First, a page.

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Multi-GPU and Stream Programming

Multi-GPU and Stream Programming

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Multi-GPU and Stream Programming

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  1. Multi-GPU and StreamProgramming KishanWimalawarne

  2. Agenda • Memory • Stream programming • Multi-GPU programming • UVA & GPUDirect

  3. Memory • Paged locked memory (Pinned memory) • Useful in concurrent kernel execution • Use cudaHostAlloc() and cudaFreeHost() allocate and free page-locked host memory • Mapped memory • A block of page-locked host memory can also be mapped into the address space of the device by passing flag cudaHostAllocMapped to cudaHostAlloc()

  4. Zero-Copy • Zero-Copy enables GPU threads to directly access host memory. • Requires mapped pinned (non-pageable) memory. • Zero copy can be used in place of streams because kernel-originated data transfers automatically overlap kernel execution without the overhead of setting up and determining the optimal number of streams • Use cudaSetDeviceFlags() with cudaDeviceMapHost()

  5. Zero-Copy

  6. Stream Programming

  7. Introduction • Stream programming (pipeline) is a useful parallel pattern. • Data transfer from host to device is a major performance bottleneck in GPU programming • CUDA provides support for asynchronous data transfer and kernel executions. • A stream is simply a sequence of operations that are performed in order on the device. • Allow concurrent execution of kernels. • Maximum number of concurrent kernel calls to be launched is 16.

  8. Introduction

  9. Asynchronous memory Transfer • Use cudaMemcpyAsync() instead of cudaMemcpy(). • cudaMemcpyAsync() – non-blocking data transfer method uses pinned host memory . • cudaError_tcudaMemcpyAsync( void * dst, const void * src, size_t count, enumcudaMemcpyKind, cudaStream_t stream)

  10. Stream Structures • cudaStream_t • Sepcifies a stream in a CUDA program • cudaStreamCreate(cudaStream_t * stm) • Instantiate streams

  11. Streaming example

  12. Event processing • Events are used for • Monitor device behavior • Accurate rate timing • cudaEvent_te • cudaEventCreate(&e); • cudaEventDestroy(e);

  13. Event processing • cudaEventRecord() records and event associated with a stream. • cudaEventElapsedTime() finds the time between two input events. • cudaEventSynchronize() blocks until the event has actually been recorded • cudaEventQuery() Check status of an event. • cudaStreamWaitEvent() makes all future work submitted to stream wait until event reports completion before beginning execution. • cudaEventCreateWithFlags() create events with flags e.g:- cudaEventDefault, cudaEventBlockingSync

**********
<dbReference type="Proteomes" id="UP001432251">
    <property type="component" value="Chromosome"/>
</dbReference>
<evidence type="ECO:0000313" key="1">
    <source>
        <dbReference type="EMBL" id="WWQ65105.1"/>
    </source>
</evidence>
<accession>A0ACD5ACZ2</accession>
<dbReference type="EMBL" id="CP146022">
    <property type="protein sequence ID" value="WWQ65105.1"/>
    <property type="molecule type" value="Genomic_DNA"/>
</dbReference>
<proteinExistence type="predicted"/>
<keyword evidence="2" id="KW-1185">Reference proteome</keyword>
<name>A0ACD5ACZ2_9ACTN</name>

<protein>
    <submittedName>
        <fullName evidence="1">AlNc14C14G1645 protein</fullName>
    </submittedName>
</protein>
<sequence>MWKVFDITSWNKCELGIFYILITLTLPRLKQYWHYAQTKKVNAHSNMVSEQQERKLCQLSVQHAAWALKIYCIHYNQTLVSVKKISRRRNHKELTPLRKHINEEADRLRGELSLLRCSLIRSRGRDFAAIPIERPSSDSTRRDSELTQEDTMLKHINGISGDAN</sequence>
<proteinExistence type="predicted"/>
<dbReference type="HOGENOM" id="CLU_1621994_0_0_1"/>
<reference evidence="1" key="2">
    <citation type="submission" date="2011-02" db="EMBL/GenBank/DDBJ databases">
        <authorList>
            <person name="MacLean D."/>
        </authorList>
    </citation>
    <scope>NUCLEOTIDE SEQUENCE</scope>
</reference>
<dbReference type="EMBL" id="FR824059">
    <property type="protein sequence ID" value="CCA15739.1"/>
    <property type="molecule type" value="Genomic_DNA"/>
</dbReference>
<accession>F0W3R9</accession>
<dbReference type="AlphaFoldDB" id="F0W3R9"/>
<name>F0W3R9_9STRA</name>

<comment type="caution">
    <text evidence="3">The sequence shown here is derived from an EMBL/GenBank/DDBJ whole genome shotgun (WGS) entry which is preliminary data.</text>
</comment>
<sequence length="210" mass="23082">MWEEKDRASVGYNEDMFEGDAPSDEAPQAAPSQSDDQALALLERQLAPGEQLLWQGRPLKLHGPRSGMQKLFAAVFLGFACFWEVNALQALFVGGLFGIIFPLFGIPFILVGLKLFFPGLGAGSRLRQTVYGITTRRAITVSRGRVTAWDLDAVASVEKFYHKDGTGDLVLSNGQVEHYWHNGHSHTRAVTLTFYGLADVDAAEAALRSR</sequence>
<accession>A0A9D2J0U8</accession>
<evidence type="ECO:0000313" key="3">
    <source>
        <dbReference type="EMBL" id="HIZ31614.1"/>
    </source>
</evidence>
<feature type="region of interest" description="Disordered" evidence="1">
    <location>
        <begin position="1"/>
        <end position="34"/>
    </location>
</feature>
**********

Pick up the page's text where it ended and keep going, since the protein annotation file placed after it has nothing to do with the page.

14. Stream Synchronization • cudaDeviceSynchronize() waits until all preceding commands in all streams of all host threads have completed. • cudaStreamSynchronize() takes a stream as a parameter and waits until all preceding commands in the given stream have completed • cudaStreamWaitEvent() takes a stream and an event as parameters and makes all the commands added to the given stream after the call to cudaStreamWaitEvent() delay their execution until the given event has completed. • cudaStreamQuery() provides applications with a way to know if all preceding commands in a stream have completed.

  15. Multi GPU programming

  16. Multiple device access • cudaSetDevice(devID) • Devise selection within the code by specifying the identifier and making CUDA kernels run on the selected GPU.

  17. Peer to peer memory Access • Peer-to-Peer Memory Access • Only on Tesla or above • cudaDeviceEnablePeerAccess() to check peer access

  18. Peer to peer memory Copy • Using cudaMemcpyPeer() • works for Geforce480 and other GPUs.

  19. Programming multiple GPUs • The most efficient way to use multiple GPUs is to use host threads for multiple GPUs and divide the work among them. • E.g- pthreads • Need to combine the parallelism of multi-core processor to in conjunction with multiple GPU's. • In each thread use cudaSetDevice() to specify the device to run.

  20. Multiple GPU • For each computation on GPU create a separate thread and specify the device a CUDA kernel should run. • Synchronize both CPU threads and GPU.

  21. Multiple GPU Example void * GPUprocess(void *id){ long tid; tid = (long)id; if(tid ==0){ cudaSetDevice(tid); cudaMalloc((void **)&p2 , size); cudaMemcpy(p2, p0, size, cudaMemcpyHostToDevice ); test<<<10*5024, 1024>>>(p2,tid +2); cudaMemcpy(p0,p2 , size, cudaMemcpyDeviceToHost ); }else if(tid ==1){ cudaSetDevice(tid); cudaMalloc((void **)&p3 , size); cudaMemcpy(p3, p1, size, cudaMemcpyHostToDevice ); test<<<10*5024, 1024>>>(p3,tid +2); cudaMemcpy(p1,p3 , size, cudaMemcpyDeviceToHost ); }

  22. Multiple GPU Example #include <pthread.h> int NUM_THREADS=2; pthread_t thread[NUM_THREADS]; pthread_attr_t attr; pthread_attr_init(&attr); pthread_attr_setdetachstate(&attr, PTHREAD_CREATE_JOINABLE); for(t=0; t<NUM_THREADS; t++) { rc = pthread_create(&thread[t], &attr, GPUprocess, (void *)t); if (rc) { printf("ERROR; return code from pthread_create() is %d\n", rc); exit(-1); } }

  23. Unified Virtual Address Space (UVA) • 64-bit process on Windows Vista/7 in TCC mode (only on Tesla)

  24. GPUDirect • Build on UVA for Tesla (fermi) products.

  25. GPUDirect